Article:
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"If you want some accessible but informative insight into football then I suggest you couldn't do better than the Political Economy of Football website, which is not only intelligible but comes with the added bonus of being written by Addicks fan Wyn Grant."
Ben Hayes - Charlton Athletic programme

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A toxic brand

Foreign owners sometimes acquire clubs in order to boost their brands, both in their domestic market and globally.   However, when the Indian conglomerate Venky's took over Blackburn Rovers, it quickly became apparent that, while they might know something about chickens, they didn't understand much about football.

The one time Premier League champions have been effectively run into the ground.  At the bottom of the Championship, attendances are falling and financial problems are increasing.   Turnover has fallen from £58m a year to £12m a year under Venky's.

The match fixing problem

The immense growth in football betting in recent decades has increased the incentives for criminals to attempt to engage in match fixing and sometimes they find players who are willing to take part.  It's a long way from the days of people filling in the football 'coupon' and hoping to find instant riches.

According to Swiss outfit Sportsradar something like €375 billion of bets are placed each year on football matches.   Their fraud detection unit thinks that about one per cent of matches have been rigged.

Liverpool bid confirms interest of reds

We have been focusing a great deal in the last month or two on the state-led long march of Chinese investors into English football.   This has been confirmed by the interest of China Everbright, a state-backed investment company, in making a bid for Liverpool.

Debunking football finance myths

The Guardian has published an interesting blog that seeks to debunk a number of football finance myths in the context of the transfer window.  The article contrasts the lack of transparency in terms of transfer fees in English football with the NBA and the NFL but, as is pointed out, they operate salary caps so full financial disclosure is essential.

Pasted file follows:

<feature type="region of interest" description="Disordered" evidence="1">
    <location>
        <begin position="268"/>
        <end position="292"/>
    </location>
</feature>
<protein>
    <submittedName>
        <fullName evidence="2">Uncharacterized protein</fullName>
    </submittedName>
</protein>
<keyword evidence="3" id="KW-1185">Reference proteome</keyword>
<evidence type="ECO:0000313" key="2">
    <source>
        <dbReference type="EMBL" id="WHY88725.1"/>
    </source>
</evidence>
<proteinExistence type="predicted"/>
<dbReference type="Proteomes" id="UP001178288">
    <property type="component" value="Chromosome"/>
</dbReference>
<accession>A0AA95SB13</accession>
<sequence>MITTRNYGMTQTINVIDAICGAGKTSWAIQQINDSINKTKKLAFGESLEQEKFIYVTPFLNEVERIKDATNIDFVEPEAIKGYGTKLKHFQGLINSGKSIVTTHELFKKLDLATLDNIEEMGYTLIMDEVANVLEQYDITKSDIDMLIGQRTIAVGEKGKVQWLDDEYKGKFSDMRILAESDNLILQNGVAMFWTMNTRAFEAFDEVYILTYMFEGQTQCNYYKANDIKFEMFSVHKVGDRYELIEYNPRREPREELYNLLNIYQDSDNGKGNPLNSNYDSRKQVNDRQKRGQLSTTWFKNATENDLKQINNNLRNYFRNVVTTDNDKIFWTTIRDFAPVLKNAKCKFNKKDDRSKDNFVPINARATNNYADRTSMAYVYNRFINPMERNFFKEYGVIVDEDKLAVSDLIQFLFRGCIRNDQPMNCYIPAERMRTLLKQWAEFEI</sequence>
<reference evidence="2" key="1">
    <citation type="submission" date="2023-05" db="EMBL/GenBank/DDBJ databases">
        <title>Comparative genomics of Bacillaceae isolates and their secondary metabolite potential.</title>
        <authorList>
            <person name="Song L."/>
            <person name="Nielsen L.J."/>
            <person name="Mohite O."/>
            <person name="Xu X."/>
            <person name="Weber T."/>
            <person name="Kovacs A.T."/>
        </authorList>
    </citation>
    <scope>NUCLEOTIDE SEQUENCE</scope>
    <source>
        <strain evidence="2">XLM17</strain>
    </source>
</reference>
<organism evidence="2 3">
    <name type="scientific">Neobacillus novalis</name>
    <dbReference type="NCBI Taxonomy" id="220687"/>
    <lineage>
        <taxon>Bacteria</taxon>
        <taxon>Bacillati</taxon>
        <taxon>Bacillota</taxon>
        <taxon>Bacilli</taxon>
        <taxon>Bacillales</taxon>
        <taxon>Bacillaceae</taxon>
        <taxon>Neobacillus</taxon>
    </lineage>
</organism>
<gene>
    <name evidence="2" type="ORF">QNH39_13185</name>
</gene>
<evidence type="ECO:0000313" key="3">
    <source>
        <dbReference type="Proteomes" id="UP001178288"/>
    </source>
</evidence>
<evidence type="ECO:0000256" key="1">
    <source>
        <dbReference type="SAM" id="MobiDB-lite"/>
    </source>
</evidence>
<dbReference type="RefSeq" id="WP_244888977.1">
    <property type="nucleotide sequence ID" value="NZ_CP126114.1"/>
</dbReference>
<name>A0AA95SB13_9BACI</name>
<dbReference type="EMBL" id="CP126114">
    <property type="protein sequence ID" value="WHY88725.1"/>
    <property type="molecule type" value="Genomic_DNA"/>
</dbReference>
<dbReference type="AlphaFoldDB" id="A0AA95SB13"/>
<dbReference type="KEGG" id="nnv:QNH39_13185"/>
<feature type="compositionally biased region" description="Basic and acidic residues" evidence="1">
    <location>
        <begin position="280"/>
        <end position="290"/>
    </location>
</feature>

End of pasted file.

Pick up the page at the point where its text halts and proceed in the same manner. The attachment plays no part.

Football tv revenues will continue to rise

Tonight sees the first of a regular series of televised Friday night Premier League games between Manchester United and Southampton.   The innovation has not pleased Saints fans, many of whom have had to take time or a day off work to get there.   Those going by coach won't get home until 4 a.m. or 5 a.m. It demonstrates the power of television companies over the game.

Competition between Sky and BT is likely to continue, pushing prices in an upwards direction.    Down the road, Google, Netflix and Apple might decide to get involved.

The north-south divide in football

When the Football League was originally launched in 1888, half of teams came from the Midlands and half from the North of England.   There were no teams from south of Birmingham.   The sport was essentially a game for industrial England.

As The Economist points out in its latest issue, outside of Manchester (once designated as the 'northern powerhouse') and Liverpool, northern clubs are in decline.   The most successful last season, Sunderland, finished 17th.  

Is Carlisle bid for real?

One of the difficulties with reports about takeover bids is sorting out those which are substantive and those which are flights of the imagination.   There have been cases in the past of bidders for football clubs not having the funds they claimed to possess or promised to invest.   In one or two cases they actually proceeded to acquistion with disastrous results for the club concerned.

Hull next in line for Chinese ownership

Despite their surprise victory over Leicester City on Saturday, Hull City are in deep trouble.  There is no permanent manager, the squad lacks depth and the Allam family want out.   Their relationship with Hull City fans has been poisonous since they tried to change the name of the club to Hull Tigers.   Demonstrations by fans against the owners have continued.

Are managers irrelevant?

Yesterday's dramatic 4-3 victory by Liverpool over Arsenal at the Emirates will be seen as a great triumph for Jurgen Klopp and another nail in the coffin of the reputation of Arsene Wenger.   The booing at the end of the match gave a clear indication of what many Arsenal fans felt and the 'Wenger out' crowd will have been strengthened.    The Arsenal board will pay no attention.

Club clamps down on fan social media dissent

A good reputation is important to all businesses, not least football clubs.   Social media can play a crucial role in shaping that reputation, both positively and negatively.   But should a club seek to control the expression of dissent by fans?